That depends on the storage format use by the backup application in question. On Unix/Linux there are a few formats that could qualify as de-facto standards, like compressed tarfiles and cpio archives. On the Windows platform, things are not as straightforward:
- The backup application in Windows 2000/XP/2003 (known as "NTBackup") uses a proprietary format, identified by the .bkf file extension when backing up to a file. Tapes and file-based backups are supported.
- Backup Exec (currently owned by Symantec) is probably the most popular backup application on the Windows platform in the SMB market segment. It uses a proprietary backup format, but can read backups created by NTBackup (as NTBackup is an earlier, licensed version of Backup Exec). In addition to tapes and files, various virtual tape libraries are supported (requires additional licenses).
- Windows Backup in Windows 2008 and later is a completely different application. It backs up entire volumes to what is basically an image file. It can only store backups on dedicated disk drives (support for network shares was added in Windows 2008 R2).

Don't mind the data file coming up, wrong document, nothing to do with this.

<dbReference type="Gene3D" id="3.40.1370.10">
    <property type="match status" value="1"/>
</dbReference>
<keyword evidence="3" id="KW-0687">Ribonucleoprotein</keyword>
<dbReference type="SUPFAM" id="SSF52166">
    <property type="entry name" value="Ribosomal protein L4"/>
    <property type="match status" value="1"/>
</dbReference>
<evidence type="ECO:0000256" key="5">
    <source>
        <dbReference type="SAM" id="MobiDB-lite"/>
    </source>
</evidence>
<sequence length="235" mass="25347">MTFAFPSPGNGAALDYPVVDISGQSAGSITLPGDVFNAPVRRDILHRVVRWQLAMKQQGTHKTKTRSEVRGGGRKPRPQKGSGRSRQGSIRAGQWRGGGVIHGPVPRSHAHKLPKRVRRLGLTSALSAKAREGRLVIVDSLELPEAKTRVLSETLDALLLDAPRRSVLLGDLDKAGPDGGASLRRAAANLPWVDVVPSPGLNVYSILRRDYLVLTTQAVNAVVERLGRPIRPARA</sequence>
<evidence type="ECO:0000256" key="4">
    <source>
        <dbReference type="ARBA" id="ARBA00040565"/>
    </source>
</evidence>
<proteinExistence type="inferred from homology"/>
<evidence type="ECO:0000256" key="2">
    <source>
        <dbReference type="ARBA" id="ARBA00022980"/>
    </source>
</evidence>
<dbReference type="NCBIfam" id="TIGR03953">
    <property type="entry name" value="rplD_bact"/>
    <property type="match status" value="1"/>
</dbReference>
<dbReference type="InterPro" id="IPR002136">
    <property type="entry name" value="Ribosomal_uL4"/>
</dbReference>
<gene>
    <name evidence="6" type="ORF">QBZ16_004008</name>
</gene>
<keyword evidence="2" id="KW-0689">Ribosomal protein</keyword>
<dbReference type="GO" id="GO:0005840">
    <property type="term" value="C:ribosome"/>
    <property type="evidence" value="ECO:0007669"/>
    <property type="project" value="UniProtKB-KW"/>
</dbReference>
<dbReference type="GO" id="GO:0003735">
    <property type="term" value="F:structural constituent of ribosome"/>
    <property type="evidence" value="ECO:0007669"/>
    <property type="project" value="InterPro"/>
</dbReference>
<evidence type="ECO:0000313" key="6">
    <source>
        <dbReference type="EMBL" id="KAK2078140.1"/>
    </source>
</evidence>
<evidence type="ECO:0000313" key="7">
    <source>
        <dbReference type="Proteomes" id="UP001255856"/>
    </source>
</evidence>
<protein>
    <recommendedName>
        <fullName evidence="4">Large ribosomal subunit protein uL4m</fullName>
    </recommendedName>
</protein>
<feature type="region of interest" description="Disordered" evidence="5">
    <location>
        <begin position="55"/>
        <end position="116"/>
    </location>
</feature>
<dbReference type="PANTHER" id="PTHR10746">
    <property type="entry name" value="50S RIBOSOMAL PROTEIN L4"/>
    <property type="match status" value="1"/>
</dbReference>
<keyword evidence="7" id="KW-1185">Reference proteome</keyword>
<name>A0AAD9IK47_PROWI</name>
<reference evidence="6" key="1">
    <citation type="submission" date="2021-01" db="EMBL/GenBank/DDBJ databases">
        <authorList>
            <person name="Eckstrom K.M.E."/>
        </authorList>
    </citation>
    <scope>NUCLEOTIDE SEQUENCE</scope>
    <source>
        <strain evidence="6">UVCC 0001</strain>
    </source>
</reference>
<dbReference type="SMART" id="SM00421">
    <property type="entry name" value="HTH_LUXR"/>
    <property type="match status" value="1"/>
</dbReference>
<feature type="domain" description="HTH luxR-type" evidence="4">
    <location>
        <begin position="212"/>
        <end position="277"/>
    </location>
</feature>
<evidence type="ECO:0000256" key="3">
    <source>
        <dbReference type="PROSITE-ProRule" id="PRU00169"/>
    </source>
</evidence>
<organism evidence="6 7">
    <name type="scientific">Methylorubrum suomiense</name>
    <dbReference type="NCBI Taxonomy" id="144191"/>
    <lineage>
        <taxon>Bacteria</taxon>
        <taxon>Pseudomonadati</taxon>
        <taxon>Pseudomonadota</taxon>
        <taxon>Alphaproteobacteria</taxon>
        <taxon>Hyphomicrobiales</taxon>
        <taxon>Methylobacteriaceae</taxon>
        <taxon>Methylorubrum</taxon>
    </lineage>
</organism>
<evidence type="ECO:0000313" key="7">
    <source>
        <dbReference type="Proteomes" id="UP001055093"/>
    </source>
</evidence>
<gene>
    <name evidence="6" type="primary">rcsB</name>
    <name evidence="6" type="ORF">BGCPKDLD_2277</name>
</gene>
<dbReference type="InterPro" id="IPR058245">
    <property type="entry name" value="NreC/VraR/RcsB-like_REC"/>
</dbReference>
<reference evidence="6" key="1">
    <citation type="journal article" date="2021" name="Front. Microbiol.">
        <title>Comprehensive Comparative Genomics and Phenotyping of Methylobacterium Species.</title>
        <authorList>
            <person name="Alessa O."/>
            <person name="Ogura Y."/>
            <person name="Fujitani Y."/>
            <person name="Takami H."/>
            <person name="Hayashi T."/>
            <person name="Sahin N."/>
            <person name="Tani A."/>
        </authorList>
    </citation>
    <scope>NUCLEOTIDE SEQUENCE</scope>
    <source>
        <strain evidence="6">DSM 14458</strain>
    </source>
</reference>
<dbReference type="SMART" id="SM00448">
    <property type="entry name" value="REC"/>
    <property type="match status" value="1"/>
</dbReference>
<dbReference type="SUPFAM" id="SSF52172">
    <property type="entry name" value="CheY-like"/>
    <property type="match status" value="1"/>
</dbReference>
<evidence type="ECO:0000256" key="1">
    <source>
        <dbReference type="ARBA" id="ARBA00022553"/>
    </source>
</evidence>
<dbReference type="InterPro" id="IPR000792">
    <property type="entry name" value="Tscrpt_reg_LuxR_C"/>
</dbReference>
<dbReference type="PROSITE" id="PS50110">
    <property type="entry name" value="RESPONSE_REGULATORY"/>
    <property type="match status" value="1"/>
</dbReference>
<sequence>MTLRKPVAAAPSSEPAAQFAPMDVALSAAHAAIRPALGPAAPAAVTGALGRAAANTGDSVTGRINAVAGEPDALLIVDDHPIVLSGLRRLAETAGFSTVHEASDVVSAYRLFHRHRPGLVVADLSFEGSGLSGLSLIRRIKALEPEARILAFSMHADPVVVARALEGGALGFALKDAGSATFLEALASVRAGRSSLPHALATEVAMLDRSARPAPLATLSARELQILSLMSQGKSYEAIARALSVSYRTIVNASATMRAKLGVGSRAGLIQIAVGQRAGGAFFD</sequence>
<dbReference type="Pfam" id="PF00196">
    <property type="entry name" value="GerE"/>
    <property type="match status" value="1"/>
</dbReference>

- There are quite a few other backup applications on the market, and each usually has its own, proprietary backup/file format (generally true for the commercial applications).
Of course, you don't have to use a particular backup application to migrate files from a Windows PC/server to a Linux system. You could simply create a zip archive and store it on a removable drive. You could also copy the files across the network with rsync, samba, ftp, or any tool suitable for the job.